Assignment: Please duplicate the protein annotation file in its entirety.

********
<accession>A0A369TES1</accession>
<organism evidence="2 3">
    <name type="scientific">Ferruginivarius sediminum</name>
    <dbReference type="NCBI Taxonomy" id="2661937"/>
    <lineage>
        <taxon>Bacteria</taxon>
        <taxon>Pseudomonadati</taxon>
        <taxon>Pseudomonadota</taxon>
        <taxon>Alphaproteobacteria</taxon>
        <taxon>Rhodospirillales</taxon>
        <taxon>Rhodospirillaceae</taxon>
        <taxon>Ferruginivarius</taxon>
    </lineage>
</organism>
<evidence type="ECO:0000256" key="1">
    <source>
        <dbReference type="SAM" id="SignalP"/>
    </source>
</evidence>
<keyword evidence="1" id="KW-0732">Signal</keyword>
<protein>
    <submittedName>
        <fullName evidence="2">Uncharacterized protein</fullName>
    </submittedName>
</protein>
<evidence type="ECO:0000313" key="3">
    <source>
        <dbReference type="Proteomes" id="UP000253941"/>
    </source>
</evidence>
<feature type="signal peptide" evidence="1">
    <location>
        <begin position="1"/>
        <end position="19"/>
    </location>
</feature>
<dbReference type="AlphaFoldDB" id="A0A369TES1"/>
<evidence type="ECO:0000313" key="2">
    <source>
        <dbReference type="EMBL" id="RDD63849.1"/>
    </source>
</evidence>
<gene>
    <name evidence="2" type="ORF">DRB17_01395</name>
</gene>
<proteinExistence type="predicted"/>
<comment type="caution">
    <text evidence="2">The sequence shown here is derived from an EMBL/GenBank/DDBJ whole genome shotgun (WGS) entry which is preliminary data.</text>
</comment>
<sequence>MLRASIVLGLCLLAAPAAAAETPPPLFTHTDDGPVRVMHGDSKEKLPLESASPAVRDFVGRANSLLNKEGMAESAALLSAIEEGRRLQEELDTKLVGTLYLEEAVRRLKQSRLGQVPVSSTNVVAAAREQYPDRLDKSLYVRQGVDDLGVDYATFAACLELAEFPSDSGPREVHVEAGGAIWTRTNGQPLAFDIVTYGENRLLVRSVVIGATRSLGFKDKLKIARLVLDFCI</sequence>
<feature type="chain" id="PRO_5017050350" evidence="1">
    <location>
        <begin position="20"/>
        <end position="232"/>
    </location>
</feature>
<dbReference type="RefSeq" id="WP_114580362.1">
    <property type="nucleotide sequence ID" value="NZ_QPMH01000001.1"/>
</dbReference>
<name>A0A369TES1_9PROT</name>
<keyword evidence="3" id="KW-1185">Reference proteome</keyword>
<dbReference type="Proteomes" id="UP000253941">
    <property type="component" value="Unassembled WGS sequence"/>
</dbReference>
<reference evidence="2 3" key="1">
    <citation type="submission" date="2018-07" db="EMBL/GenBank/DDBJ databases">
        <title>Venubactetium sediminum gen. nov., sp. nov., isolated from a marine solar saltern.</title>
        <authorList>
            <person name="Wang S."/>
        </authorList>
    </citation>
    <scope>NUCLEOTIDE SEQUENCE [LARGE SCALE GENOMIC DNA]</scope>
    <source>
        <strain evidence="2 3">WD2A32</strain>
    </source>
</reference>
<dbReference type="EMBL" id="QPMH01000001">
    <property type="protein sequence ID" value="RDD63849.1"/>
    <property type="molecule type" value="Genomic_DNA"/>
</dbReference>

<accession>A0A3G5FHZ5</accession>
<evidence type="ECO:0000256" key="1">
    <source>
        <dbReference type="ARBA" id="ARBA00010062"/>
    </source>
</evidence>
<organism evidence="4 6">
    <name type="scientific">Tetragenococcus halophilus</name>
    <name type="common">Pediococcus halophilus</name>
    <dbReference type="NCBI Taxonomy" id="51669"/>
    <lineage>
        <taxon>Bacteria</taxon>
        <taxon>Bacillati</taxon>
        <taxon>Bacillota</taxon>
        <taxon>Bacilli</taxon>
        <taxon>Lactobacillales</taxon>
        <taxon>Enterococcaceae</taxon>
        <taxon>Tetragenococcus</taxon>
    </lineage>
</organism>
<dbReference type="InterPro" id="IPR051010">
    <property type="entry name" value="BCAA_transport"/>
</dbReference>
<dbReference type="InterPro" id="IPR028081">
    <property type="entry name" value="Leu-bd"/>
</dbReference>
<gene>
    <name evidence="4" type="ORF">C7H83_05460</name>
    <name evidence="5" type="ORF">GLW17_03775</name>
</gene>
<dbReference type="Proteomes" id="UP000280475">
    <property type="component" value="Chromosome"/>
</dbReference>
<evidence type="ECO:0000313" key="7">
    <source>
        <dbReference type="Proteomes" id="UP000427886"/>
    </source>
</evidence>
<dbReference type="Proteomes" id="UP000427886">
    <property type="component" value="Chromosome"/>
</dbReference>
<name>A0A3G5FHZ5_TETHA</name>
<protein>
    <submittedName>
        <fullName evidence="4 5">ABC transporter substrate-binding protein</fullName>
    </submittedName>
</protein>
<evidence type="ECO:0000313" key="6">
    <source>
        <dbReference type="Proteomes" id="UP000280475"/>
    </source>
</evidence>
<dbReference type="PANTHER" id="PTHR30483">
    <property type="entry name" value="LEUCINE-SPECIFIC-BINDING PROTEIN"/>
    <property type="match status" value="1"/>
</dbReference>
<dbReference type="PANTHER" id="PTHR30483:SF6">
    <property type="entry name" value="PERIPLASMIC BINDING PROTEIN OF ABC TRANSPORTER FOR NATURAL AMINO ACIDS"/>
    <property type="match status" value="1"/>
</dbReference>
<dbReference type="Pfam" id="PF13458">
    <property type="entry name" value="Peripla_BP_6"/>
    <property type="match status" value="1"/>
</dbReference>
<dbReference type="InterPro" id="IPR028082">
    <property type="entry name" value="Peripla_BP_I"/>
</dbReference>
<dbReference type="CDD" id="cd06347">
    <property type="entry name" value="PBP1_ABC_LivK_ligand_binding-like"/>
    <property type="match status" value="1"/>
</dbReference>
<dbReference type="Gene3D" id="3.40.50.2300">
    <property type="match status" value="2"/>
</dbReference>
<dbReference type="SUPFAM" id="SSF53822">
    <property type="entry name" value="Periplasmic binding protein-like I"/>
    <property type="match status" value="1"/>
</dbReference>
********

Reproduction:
<accession>A0A369TES1</accession>
<organism evidence="2 3">
    <name type="scientific">Ferruginivarius sediminum</name>
    <dbReference type="NCBI Taxonomy" id="2661937"/>
    <lineage>
        <taxon>Bacteria</taxon>
        <taxon>Pseudomonadati</taxon>
        <taxon>Pseudomonadota</taxon>
        <taxon>Alphaproteobacteria</taxon>
        <taxon>Rhodospirillales</taxon>
        <taxon>Rhodospirillaceae</taxon>
        <taxon>Ferruginivarius</taxon>
    </lineage>
</organism>
<evidence type="ECO:0000256" key="1">
    <source>
        <dbReference type="SAM" id="SignalP"/>
    </source>
</evidence>
<keyword evidence="1" id="KW-0732">Signal</keyword>
<protein>
    <submittedName>
        <fullName evidence="2">Uncharacterized protein</fullName>
    </submittedName>
</protein>
<evidence type="ECO:0000313" key="3">
    <source>
        <dbReference type="Proteomes" id="UP000253941"/>
    </source>
</evidence>
<feature type="signal peptide" evidence="1">
    <location>
        <begin position="1"/>
        <end position="19"/>
    </location>
</feature>
<dbReference type="AlphaFoldDB" id="A0A369TES1"/>
<evidence type="ECO:0000313" key="2">
    <source>
        <dbReference type="EMBL" id="RDD63849.1"/>
    </source>
</evidence>
<gene>
    <name evidence="2" type="ORF">DRB17_01395</name>
</gene>
<proteinExistence type="predicted"/>
<comment type="caution">
    <text evidence="2">The sequence shown here is derived from an EMBL/GenBank/DDBJ whole genome shotgun (WGS) entry which is preliminary data.</text>
</comment>
<sequence>MLRASIVLGLCLLAAPAAAAETPPPLFTHTDDGPVRVMHGDSKEKLPLESASPAVRDFVGRANSLLNKEGMAESAALLSAIEEGRRLQEELDTKLVGTLYLEEAVRRLKQSRLGQVPVSSTNVVAAAREQYPDRLDKSLYVRQGVDDLGVDYATFAACLELAEFPSDSGPREVHVEAGGAIWTRTNGQPLAFDIVTYGENRLLVRSVVIGATRSLGFKDKLKIARLVLDFCI</sequence>
<feature type="chain" id="PRO_5017050350" evidence="1">
    <location>
        <begin position="20"/>
        <end position="232"/>
    </location>
</feature>
<dbReference type="RefSeq" id="WP_114580362.1">
    <property type="nucleotide sequence ID" value="NZ_QPMH01000001.1"/>
</dbReference>
<name>A0A369TES1_9PROT</name>
<keyword evidence="3" id="KW-1185">Reference proteome</keyword>
<dbReference type="Proteomes" id="UP000253941">
    <property type="component" value="Unassembled WGS sequence"/>
</dbReference>
<reference evidence="2 3" key="1">
    <citation type="submission" date="2018-07" db="EMBL/GenBank/DDBJ databases">
        <title>Venubactetium sediminum gen. nov., sp. nov., isolated from a marine solar saltern.</title>
        <authorList>
            <person name="Wang S."/>
        </authorList>
    </citation>
    <scope>NUCLEOTIDE SEQUENCE [LARGE SCALE GENOMIC DNA]</scope>
    <source>
        <strain evidence="2 3">WD2A32</strain>
    </source>
</reference>
<dbReference type="EMBL" id="QPMH01000001">
    <property type="protein sequence ID" value="RDD63849.1"/>
    <property type="molecule type" value="Genomic_DNA"/>
</dbReference>

<accession>A0A3G5FHZ5</accession>
<evidence type="ECO:0000256" key="1">
    <source>
        <dbReference type="ARBA" id="ARBA00010062"/>
    </source>
</evidence>
<organism evidence="4 6">
    <name type="scientific">Tetragenococcus halophilus</name>
    <name type="common">Pediococcus halophilus</name>
    <dbReference type="NCBI Taxonomy" id="51669"/>
    <lineage>
        <taxon>Bacteria</taxon>
        <taxon>Bacillati</taxon>
        <taxon>Bacillota</taxon>
        <taxon>Bacilli</taxon>
        <taxon>Lactobacillales</taxon>
        <taxon>Enterococcaceae</taxon>
        <taxon>Tetragenococcus</taxon>
    </lineage>
</organism>
<dbReference type="InterPro" id="IPR051010">
    <property type="entry name" value="BCAA_transport"/>
</dbReference>
<dbReference type="InterPro" id="IPR028081">
    <property type="entry name" value="Leu-bd"/>
</dbReference>
<gene>
    <name evidence="4" type="ORF">C7H83_05460</name>
    <name evidence="5" type="ORF">GLW17_03775</name>
</gene>
<dbReference type="Proteomes" id="UP000280475">
    <property type="component" value="Chromosome"/>
</dbReference>
<evidence type="ECO:0000313" key="7">
    <source>
        <dbReference type="Proteomes" id="UP000427886"/>
    </source>
</evidence>
<dbReference type="Proteomes" id="UP000427886">
    <property type="component" value="Chromosome"/>
</dbReference>
<name>A0A3G5FHZ5_TETHA</name>
<protein>
    <submittedName>
        <fullName evidence="4 5">ABC transporter substrate-binding protein</fullName>
    </submittedName>
</protein>
<evidence type="ECO:0000313" key="6">
    <source>
        <dbReference type="Proteomes" id="UP000280475"/>
    </source>
</evidence>
<dbReference type="PANTHER" id="PTHR30483">
    <property type="entry name" value="LEUCINE-SPECIFIC-BINDING PROTEIN"/>
    <property type="match status" value="1"/>
</dbReference>
<dbReference type="PANTHER" id="PTHR30483:SF6">
    <property type="entry name" value="PERIPLASMIC BINDING PROTEIN OF ABC TRANSPORTER FOR NATURAL AMINO ACIDS"/>
    <property type="match status" value="1"/>
</dbReference>
<dbReference type="Pfam" id="PF13458">
    <property type="entry name" value="Peripla_BP_6"/>
    <property type="match status" value="1"/>
</dbReference>
<dbReference type="InterPro" id="IPR028082">
    <property type="entry name" value="Peripla_BP_I"/>
</dbReference>
<dbReference type="CDD" id="cd06347">
    <property type="entry name" value="PBP1_ABC_LivK_ligand_binding-like"/>
    <property type="match status" value="1"/>
</dbReference>
<dbReference type="Gene3D" id="3.40.50.2300">
    <property type="match status" value="2"/>
</dbReference>
<dbReference type="SUPFAM" id="SSF53822">
    <property type="entry name" value="Periplasmic binding protein-like I"/>
    <property type="match status" value="1"/>
</dbReference>